Monday April 15, 2024

Time to govern well

No amount of politics would yield dividends unless the governance issue is fixed

By Raashid Wali Janjua
March 01, 2024
Representational image of an ever-growing economy. — APP/File
Representational image of an ever-growing economy. — APP/File

Now that the electoral battles have been lost and won, the challenge to govern well begins. A not-so-elegant variation of James Carville’s timeless aphorism ‘It’s economy, stupid’ sounds ‘It’s governance, stupid’ in Pakistan’s context.

Too much focus on politics and its myriad variations detracts from the fundamental fact that no amount of politics would yield dividends unless the governance issue is fixed.

What Pakistan has at present is a tanking economy, a burgeoning population, a polarized polity, and an angry cohort of 58.7 million out of which 21.8 million fall in the category of NEET – not enrolled in school, training or any employment – according to the Labour Force Survey 2021.

The angry, frustrated and jobless cohort of the young population is rooting for reforms that change their daily lives, which are presently mired in hopelessness. Is there something for this social media-influenced angry segment of the population in the electoral manifestoes of the mainstream political parties?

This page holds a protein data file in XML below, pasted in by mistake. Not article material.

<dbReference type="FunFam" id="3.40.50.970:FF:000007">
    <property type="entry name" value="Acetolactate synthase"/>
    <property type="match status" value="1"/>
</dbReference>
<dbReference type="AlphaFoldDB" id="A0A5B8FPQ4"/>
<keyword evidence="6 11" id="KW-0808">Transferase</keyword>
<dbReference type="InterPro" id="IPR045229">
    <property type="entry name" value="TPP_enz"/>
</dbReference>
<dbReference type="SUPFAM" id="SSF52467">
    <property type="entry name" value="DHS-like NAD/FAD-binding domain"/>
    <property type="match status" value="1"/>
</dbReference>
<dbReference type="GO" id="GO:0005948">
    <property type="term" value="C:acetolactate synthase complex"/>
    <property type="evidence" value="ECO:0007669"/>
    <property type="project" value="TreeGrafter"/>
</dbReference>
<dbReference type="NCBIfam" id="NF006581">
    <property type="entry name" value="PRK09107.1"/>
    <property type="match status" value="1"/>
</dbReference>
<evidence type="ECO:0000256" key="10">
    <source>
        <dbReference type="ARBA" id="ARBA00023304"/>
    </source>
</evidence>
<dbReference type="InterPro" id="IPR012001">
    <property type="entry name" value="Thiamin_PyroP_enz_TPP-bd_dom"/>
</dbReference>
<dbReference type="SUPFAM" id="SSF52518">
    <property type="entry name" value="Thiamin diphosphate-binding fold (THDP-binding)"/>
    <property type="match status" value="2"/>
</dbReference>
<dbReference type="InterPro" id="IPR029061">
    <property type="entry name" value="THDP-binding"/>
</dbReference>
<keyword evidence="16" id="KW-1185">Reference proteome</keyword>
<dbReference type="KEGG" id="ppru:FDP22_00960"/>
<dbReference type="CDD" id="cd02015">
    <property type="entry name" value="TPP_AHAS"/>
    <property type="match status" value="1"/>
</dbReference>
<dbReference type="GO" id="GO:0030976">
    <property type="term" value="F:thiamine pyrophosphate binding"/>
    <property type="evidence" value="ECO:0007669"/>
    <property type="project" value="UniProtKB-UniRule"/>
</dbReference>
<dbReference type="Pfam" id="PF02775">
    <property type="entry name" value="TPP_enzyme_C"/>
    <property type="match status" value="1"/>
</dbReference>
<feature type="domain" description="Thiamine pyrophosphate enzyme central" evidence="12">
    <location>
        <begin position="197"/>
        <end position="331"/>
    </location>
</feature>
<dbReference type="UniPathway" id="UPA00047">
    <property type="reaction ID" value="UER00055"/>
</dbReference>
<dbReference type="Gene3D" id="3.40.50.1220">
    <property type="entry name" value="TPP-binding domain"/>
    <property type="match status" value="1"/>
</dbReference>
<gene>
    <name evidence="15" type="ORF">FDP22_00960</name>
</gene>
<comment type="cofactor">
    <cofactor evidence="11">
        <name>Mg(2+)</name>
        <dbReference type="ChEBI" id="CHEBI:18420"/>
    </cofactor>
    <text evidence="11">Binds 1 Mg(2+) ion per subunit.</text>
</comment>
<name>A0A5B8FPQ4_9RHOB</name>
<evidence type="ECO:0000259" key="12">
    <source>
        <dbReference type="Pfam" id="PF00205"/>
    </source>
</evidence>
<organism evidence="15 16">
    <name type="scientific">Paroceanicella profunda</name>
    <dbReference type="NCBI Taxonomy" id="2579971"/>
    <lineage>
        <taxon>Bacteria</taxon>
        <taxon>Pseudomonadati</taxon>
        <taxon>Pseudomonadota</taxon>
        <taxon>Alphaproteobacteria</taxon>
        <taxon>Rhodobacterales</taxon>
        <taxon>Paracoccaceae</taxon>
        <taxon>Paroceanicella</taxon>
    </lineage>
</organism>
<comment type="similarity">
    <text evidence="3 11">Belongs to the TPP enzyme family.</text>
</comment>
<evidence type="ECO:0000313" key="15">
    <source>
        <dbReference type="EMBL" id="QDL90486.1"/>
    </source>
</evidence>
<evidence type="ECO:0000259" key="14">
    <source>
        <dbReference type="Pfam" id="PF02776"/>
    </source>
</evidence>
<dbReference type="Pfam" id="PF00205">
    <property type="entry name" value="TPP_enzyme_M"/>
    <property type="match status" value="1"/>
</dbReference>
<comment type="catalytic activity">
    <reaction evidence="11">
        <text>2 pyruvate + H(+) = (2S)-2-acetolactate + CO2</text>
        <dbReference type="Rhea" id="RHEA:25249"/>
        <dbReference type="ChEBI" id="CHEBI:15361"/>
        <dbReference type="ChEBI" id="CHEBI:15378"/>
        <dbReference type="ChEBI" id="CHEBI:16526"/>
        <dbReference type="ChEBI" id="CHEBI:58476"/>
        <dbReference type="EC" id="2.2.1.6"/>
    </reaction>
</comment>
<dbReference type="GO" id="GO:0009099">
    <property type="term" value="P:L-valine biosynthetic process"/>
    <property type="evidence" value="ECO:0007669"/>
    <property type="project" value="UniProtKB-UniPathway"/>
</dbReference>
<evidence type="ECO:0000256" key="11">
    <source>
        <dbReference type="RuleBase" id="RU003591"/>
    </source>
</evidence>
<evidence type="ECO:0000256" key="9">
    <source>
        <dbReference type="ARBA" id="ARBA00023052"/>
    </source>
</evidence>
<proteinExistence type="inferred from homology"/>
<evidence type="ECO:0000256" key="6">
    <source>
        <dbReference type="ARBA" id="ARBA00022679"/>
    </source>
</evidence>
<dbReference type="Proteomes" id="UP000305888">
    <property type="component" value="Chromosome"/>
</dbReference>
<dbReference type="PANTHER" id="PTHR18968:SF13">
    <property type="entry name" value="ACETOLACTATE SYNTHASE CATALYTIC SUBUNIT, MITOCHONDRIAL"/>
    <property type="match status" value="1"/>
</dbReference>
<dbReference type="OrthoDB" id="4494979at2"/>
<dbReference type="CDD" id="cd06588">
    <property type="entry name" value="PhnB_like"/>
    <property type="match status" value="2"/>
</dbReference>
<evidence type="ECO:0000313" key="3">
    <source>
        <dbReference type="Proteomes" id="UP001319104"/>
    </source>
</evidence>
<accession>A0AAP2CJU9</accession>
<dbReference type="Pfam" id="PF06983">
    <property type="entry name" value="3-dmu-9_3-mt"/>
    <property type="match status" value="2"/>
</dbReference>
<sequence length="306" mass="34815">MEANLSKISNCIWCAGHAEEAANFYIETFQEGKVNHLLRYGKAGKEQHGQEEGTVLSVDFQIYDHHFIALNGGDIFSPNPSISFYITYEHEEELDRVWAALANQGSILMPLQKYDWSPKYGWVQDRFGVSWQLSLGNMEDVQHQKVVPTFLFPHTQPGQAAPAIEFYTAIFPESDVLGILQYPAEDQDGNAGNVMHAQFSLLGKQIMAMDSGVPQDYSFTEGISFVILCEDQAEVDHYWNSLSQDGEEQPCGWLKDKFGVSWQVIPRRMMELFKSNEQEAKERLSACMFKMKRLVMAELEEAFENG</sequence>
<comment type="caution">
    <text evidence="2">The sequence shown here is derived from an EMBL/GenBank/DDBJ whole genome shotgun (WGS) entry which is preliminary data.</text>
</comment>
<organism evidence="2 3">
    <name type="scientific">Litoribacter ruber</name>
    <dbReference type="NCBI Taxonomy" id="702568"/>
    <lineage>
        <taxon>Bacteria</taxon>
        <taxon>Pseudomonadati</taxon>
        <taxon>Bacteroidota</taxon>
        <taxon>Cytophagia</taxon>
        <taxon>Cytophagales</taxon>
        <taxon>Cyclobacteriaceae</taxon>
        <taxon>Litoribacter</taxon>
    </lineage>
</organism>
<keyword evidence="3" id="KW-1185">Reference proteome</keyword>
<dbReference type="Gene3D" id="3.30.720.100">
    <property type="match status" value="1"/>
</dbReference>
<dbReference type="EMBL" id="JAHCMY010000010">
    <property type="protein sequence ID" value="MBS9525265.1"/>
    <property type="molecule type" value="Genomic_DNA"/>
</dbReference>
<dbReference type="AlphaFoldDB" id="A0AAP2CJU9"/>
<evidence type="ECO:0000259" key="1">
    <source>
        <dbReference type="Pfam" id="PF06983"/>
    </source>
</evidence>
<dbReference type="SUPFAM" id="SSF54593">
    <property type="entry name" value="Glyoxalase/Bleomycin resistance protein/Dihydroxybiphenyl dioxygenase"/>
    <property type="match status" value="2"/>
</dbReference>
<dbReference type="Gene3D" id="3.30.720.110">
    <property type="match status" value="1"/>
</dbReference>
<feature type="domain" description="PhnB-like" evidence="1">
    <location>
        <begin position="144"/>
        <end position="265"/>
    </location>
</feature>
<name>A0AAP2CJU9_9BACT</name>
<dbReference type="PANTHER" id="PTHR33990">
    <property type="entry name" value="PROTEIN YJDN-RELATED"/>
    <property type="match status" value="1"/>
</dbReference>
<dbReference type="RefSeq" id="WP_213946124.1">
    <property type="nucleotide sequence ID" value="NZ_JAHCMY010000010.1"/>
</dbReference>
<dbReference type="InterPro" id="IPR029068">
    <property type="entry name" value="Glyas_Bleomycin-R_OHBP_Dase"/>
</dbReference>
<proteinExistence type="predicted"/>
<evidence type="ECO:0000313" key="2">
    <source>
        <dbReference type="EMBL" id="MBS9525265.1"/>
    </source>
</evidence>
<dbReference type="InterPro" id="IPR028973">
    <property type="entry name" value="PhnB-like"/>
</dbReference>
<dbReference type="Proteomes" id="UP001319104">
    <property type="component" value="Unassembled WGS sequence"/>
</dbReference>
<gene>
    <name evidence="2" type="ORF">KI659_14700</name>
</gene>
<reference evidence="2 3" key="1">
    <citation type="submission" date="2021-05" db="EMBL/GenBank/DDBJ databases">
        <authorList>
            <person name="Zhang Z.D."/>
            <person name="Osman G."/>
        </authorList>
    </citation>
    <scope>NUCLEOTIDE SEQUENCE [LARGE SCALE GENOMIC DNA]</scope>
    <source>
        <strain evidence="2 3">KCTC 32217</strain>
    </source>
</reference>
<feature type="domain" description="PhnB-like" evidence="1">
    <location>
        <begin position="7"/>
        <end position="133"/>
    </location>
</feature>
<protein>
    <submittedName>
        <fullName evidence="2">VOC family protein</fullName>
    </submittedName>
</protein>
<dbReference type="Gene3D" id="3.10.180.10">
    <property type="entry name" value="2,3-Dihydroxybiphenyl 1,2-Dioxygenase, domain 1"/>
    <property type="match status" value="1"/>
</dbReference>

The sad reality is that all those manifestoes – being long on promises but short on implementable programmes – bring more misery to people. The silver bullet to lessen public suffering is governance.

Governance is about rule of law and implementation of all those ideas that are highlighted while in opposition but tossed out when in government by all political parties.

Pakistan needs fundamental reforms and structural changes in its political and economic governance model. Tinkering at the margins for ephemeral changes and social media catharsis through placebo solutions will fuel further public anger.

Pakistan needs a new politico-economic variant of social contract and a dismantling of the present architecture of the political economy that primarily caters to the elite’s needs. All future economic initiatives of the newly appointed governments are likely to fail if the present extractive structure of the political economy is not changed. The time has come to say goodbye to the culture of patronage and embrace people-friendly economics.

To achieve this, the new government will have to bring the untaxed segments of the economy into the tax net, remove subsidies to influential lobbies, and withdraw exemptions to holy cows like real estate, agriculture, and the services sector.

The trader lobby will pressurize the PML-N while the agriculture lobby will urge the PPP to come to their rescue, but the tax net needs to be expanded if this country is to survive. Similarly, import substitution lobbies benefiting from government patronage may pose a challenge for authorities when it comes to altering the structure of the economy to prefer export-led industrial productivity over consumption-focused import substitution policies.